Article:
Will Sutton has never been comfortable being a vocal leader, preferring to let his actions pave the way.
As one of college football's best defensive linemen, it was a method that always seemed to work.
That changed around the midpoint of Sutton's senior season.
Seeing their goals within reach for the 11th-ranked Sun Devils, namely the Pac-12 championship and the Rose Bowl, Sutton began to assert himself in the huddle, on the sideline and in the locker room, adding some verbal heft to his on-the-field production.
"He's the best defensive player I've ever coached, hands down," Arizona State coach Todd Graham said. "And over the past three weeks, he's become one of the best leaders I've ever been around and he surprised me by that."
Sutton has been one of the nation's most disruptive defensive players over the past two seasons, an almost unblockable combination of power and quickness at defensive tackle.
He was a consensus All-American and the Pac-12 defensive player of the year as a junior after getting 13 sacks and 10.5 more tackles for loss despite missing most of two games with a knee injury. He had 63 total tackles and was second nationally with 1.92 tackles for loss per game.
Sutton bulked up more than 30 pounds to 305 this season, a move that some questioned after he didn't put up the same kind of prodigious sack numbers early in the year. That turned out to have more to do with a schedule front-loaded with power-running teams than any slowdown by Sutton, who seemed to get better as the season went along despite facing nearly constant double teams.
Stopping Sutton was the focal point for every opposing offensive coordinator during the season and he still managed to jam a stick in the spokes of what they were trying to do, finishing with 10.5 tackles for loss, including three sacks, and one big, game-sealing interception in a tight road win over Utah.
He became the second player in Pac-10/12 history to repeat as defensive player of the year, joining Washington's Steve Emtman (1990-91), and is already being compared to some of the best defensive linemen in the NFL.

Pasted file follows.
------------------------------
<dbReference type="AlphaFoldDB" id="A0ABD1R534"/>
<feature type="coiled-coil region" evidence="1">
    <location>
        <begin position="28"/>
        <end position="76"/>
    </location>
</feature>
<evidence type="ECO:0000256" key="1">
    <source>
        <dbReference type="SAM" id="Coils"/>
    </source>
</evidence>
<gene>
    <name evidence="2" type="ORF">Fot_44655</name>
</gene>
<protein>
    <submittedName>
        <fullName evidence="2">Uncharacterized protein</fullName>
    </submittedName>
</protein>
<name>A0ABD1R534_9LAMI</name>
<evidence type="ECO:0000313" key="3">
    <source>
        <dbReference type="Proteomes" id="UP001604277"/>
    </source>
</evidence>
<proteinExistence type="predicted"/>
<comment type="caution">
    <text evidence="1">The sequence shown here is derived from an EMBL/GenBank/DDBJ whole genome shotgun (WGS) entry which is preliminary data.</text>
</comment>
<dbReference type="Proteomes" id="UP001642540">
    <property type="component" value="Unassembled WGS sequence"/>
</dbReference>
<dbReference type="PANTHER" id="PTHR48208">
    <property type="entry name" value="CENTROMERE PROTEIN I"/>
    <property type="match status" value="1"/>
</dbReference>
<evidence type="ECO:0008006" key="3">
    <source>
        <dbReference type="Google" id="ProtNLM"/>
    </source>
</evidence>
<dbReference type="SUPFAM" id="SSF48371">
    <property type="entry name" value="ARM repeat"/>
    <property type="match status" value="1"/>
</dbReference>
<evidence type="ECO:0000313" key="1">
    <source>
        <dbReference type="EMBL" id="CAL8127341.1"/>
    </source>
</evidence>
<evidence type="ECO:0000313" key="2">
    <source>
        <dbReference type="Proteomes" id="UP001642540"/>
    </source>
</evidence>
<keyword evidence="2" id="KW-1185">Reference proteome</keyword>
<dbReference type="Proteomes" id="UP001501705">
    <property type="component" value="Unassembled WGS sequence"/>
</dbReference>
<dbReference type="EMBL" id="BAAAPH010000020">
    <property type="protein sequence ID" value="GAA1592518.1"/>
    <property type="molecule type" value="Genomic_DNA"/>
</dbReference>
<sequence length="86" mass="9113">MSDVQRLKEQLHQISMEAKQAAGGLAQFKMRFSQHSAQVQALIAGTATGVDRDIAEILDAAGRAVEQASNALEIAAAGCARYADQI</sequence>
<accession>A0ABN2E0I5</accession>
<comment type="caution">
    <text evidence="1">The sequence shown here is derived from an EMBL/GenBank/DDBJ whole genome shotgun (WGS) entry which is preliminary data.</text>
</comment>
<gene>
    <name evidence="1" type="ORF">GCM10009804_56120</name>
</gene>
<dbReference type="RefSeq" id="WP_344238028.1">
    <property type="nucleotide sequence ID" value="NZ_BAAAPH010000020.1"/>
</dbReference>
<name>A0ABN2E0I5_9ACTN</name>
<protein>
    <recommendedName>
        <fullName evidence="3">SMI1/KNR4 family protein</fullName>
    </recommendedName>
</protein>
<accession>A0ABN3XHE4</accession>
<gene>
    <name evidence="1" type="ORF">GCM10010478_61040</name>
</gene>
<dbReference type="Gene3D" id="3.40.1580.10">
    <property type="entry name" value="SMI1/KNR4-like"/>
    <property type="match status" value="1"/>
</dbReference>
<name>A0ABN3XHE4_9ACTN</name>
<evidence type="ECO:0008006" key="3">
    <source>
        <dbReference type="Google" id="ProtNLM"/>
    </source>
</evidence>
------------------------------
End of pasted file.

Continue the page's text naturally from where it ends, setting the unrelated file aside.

"He's got John Randle-type explosiveness," UCLA coach Jim Mora said before the Bruins lost to Sutton and the Sun Devils two weeks ago. "He's got Warren Sapp-type pass-rush ability. He's absolutely for sure a first-round pick. He might be a top-five, top-10 pick."
Sutton has enhanced his reputation by becoming the look-and-listen-to-me leader of Arizona State's defense.
Last season and early in this one, Graham and his defensive coaches prodded him to become a more vocal leader. A humble person who didn't feel comfortable confronting his teammates, Sutton couldn't make himself slide into the role, taking the lead-by-example route instead.
That changed last month, when the Sun Devils bounced back from a couple of tough losses and put their goals within reach with a string of wins.
Sutton started to speak out, exhorting his teammates in the huddle and on the sideline during games, becoming the voice of inspiration in the locker room.
The Sun Devils responded well to their massive teammate breaking out of his shell, playing their best down the stretch and winning seven straight games — the program's longest winning streak since opening the 2007 season with eight consecutive wins — to earn a spot in Saturday's Pac-12 Championship game against No. 7 Stanford. Win that and Arizona State will play in the Rose Bowl for the first time since 1997.
"I just had to get comfortable with it," Sutton said. "I'm not the type of person to go out there and jump in people's faces, but when I could see that we could accomplish our goals, I knew I needed to step up and do that."
And it's not just with his teammates.
Sutton has taken a bit of the leadership reins from his coaches, too.
In a tight game against UCLA, Arizona State had a hard time containing the Bruins as they raced back from a huge halftime deficit. Recognizing what UCLA was doing, Sutton told the coaching staff to change the defensive front. They did and the Sun Devils won the game, earning a spot in the Pac-12 title game.
Last week, Arizona State faced Arizona, needing to beat their biggest rivals to host the Pac-12 championship game instead of having to play at Stanford, where they were blown out earlier this season.
The Sun Devils blew out the Wildcats and one big key was stopping them three times on fourth down, including once in the first quarter as Arizona State raced out to a 27-point lead.
Sutton called the play on two of the three fourth-down stops.
"He said, 'Hey we ought to run this based on the way they're blocking it,'" Graham said. "So I guess I'm going to start having him call the defenses."
Might as well. After becoming more vocal, Sutton is doing just about everything else.